Google on Wednesday launched the ‘Be Internet Awesome’ programme for children in India, in partnership with Indian comic book publisher Amar Chitra Katha, to interweave critical internet safety lessons across eight Indian languages.
The tech giant has also launched a newly enhanced Google Safety Centre in eight Indic languages as part of its efforts to step up the safety of users on the internet.
Google has significantly increased its resources dedicated to India’s Trust Safety teams, including product policy analysts, security specialists, and user trust experts that support more than 10 vernacular Indian languages, enabling its central teams to benefit from the local nuance and inputs.
This will help Google India continue its campaign against existing and emerging abuse areas, such as misinformation, fraud, threats to child safety, violent extremism, phishing attacks, and malware, the company said.
This will also further strengthen Google’s global trust and safety operations of over 20,000 people spread across the world who are dedicated to identifying, fighting, and preventing online harm.
“Our north star is to make the internet helpful for a billion Indians…every single day, more people are placing their trust in the internet and adopting new services and all of us in the technology industry, have a responsibility to honour their trust,” Google India Country Manager and Vice-President Sanjay Gupta said in a virtual briefing.
He added that Google treats user data with the utmost responsibility and gives users complete control over their data.
“As technology becomes more accessible, the barriers are lowered for bad actors, and hence, the work to enhance trust must go hand in hand. We need to ensure that our children should continue to learn and explore the world safely with the internet. Women must have equal access to the internet opportunity without fearing for their safety, and people across the country should feel assured that they and their money is safe when they’re online,” Gupta said.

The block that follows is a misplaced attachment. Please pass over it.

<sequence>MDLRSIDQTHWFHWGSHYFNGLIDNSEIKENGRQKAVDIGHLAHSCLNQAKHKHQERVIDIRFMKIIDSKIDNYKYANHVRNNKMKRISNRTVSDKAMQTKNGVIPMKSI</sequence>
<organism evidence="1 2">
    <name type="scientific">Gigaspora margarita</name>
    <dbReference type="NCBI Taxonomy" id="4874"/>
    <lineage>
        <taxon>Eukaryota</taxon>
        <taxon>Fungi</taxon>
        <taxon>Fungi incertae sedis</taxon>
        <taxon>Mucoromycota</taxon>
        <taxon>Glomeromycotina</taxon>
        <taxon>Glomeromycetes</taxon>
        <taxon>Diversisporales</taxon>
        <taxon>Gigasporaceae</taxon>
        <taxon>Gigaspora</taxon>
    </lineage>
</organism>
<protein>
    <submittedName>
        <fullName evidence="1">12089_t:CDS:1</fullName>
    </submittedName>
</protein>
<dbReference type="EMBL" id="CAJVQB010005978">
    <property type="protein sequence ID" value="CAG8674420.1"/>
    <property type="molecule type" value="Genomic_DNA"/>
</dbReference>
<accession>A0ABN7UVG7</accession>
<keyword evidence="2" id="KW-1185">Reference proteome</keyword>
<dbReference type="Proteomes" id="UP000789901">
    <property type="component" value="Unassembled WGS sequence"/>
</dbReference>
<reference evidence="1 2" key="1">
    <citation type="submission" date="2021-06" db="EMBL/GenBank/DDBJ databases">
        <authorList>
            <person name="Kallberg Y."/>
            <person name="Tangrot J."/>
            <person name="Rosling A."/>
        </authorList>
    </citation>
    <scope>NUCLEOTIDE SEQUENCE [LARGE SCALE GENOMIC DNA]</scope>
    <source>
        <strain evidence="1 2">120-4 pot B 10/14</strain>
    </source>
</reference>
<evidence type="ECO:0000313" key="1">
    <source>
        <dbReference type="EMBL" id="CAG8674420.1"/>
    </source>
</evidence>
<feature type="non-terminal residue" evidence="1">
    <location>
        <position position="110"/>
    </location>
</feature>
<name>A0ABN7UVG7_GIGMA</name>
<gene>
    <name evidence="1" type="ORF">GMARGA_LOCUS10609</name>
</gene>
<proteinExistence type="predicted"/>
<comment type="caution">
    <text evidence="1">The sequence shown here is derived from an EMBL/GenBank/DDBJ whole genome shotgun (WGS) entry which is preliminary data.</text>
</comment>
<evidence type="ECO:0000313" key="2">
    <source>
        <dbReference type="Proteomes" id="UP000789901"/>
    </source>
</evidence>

Gupta noted that internet users in India are at different levels of digital maturity and have different understanding of what to expect from the internet and the services that are provided online.
“It is critical that we keep stepping up our efforts to build people’s confidence, so they can fully trust the services they use online and they always know what to expect from them whether they are familiar with the internet, or accessing it for the first time,” he said.
Gupta emphasised that for building a foundation of trust for the internet “we cannot leave the doors open for the bad actors” and expect law enforcement to punish them.
“We must do our part, especially as new threats arise. Cutting-edge innovations can make the internet safer, just as they made it (internet) more open, more inclusive, and more dynamic. India will shape the future of a safer internet for everyone. Building a safer internet for everyone is not one more thing to do, it is the thing to do,” he added.
The launch of the newly expanded safety centre in Hindi, Marathi, Malayalam, Kannada, and Telugu, and in Bengali, Tamil, and Gujarati by the year-end, will serve as a single destination that will cover important topics like data security, privacy controls, and online protections.
The ‘Be Internet Awesome’ campaign includes a highly visual, interactive experience called ‘Interland’, where children can learn the fundamentals of online safety and participate in a series of fun and challenging games.
Through its interactivity, children will learn how to safeguard valuable information, one-up cyberbullies, and spot what’s real and what’s fake.
This gamified curriculum will also find a place in popular Indian comic book publisher, Amar Chitra Katha’s popular series across eight Indian languages.
Speaking at the event, Vint Cerf, Vice-President and Chief Internet Evangelist at Google said, the internet one experiences today has exceeded all his initial estimations.
Cerf — considered the ‘Father of the Internet’ — noted that with lower barriers to internet access, users across the world have benefited, but bad actors have also gained entry.
“With the increasing user adoption and the contribution of digital connectivity in India’s economy, we cannot take the internet for granted.
“Since the pandemic broke, there is a heightened need to strengthen safety and security, reliability, and privacy, and the overall resilience of the internet and its applications,” he added.
Besides helping users build better digital skills, there is a need to develop tools to aid them in their quest for safety so that companies, individuals, researchers, and governments can harness the internet for good while protecting themselves from harm.
Kristie Canegallo, Vice-President (Trust and Safety) at Google, said the company is conscious that there is a need for a comprehensive approach that combines its teams with technology, user education, clear and robust policies, and collaborating with key stakeholders.
“Given the exciting diversity of the Indian internet ecosystem, we are looking forward to working with partners to share the capabilities we have developed over the years and learn from others as well,” she added.
The latest initiatives are supported by a series of new global policies announced by Google that include product changes to Google accounts for people under 18 across YouTube, search, location history, Play, and Google Workspace for Education.